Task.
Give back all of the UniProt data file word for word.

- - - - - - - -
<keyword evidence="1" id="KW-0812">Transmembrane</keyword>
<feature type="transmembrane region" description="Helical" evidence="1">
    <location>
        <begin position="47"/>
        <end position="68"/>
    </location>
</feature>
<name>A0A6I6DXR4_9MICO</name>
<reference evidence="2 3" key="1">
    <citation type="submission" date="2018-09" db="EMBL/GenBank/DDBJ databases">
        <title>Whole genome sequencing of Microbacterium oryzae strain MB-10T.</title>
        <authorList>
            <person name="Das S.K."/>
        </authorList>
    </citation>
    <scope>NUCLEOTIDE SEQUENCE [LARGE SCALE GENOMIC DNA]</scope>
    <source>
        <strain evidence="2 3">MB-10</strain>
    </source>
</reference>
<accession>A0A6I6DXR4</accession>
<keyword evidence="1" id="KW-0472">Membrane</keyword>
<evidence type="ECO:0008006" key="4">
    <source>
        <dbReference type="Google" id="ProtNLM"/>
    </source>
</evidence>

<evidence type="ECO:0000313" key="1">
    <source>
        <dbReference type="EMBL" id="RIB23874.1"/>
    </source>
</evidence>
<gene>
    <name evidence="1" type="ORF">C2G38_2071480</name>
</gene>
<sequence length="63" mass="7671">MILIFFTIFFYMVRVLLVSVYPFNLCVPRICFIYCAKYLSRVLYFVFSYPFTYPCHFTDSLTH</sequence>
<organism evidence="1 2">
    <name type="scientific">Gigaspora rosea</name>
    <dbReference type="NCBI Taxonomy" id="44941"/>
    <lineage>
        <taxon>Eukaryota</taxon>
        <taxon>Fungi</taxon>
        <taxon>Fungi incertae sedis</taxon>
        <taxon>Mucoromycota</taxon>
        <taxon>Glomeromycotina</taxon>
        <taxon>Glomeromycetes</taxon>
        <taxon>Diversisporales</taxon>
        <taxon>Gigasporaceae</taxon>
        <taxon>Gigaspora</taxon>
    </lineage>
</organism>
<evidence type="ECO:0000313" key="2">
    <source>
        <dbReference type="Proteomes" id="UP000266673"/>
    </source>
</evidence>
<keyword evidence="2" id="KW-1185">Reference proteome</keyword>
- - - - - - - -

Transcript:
<keyword evidence="1" id="KW-0812">Transmembrane</keyword>
<feature type="transmembrane region" description="Helical" evidence="1">
    <location>
        <begin position="47"/>
        <end position="68"/>
    </location>
</feature>
<name>A0A6I6DXR4_9MICO</name>
<reference evidence="2 3" key="1">
    <citation type="submission" date="2018-09" db="EMBL/GenBank/DDBJ databases">
        <title>Whole genome sequencing of Microbacterium oryzae strain MB-10T.</title>
        <authorList>
            <person name="Das S.K."/>
        </authorList>
    </citation>
    <scope>NUCLEOTIDE SEQUENCE [LARGE SCALE GENOMIC DNA]</scope>
    <source>
        <strain evidence="2 3">MB-10</strain>
    </source>
</reference>
<accession>A0A6I6DXR4</accession>
<keyword evidence="1" id="KW-0472">Membrane</keyword>
<evidence type="ECO:0008006" key="4">
    <source>
        <dbReference type="Google" id="ProtNLM"/>
    </source>
</evidence>

<evidence type="ECO:0000313" key="1">
    <source>
        <dbReference type="EMBL" id="RIB23874.1"/>
    </source>
</evidence>
<gene>
    <name evidence="1" type="ORF">C2G38_2071480</name>
</gene>
<sequence length="63" mass="7671">MILIFFTIFFYMVRVLLVSVYPFNLCVPRICFIYCAKYLSRVLYFVFSYPFTYPCHFTDSLTH</sequence>
<organism evidence="1 2">
    <name type="scientific">Gigaspora rosea</name>
    <dbReference type="NCBI Taxonomy" id="44941"/>
    <lineage>
        <taxon>Eukaryota</taxon>
        <taxon>Fungi</taxon>
        <taxon>Fungi incertae sedis</taxon>
        <taxon>Mucoromycota</taxon>
        <taxon>Glomeromycotina</taxon>
        <taxon>Glomeromycetes</taxon>
        <taxon>Diversisporales</taxon>
        <taxon>Gigasporaceae</taxon>
        <taxon>Gigaspora</taxon>
    </lineage>
</organism>
<evidence type="ECO:0000313" key="2">
    <source>
        <dbReference type="Proteomes" id="UP000266673"/>
    </source>
</evidence>
<keyword evidence="2" id="KW-1185">Reference proteome</keyword>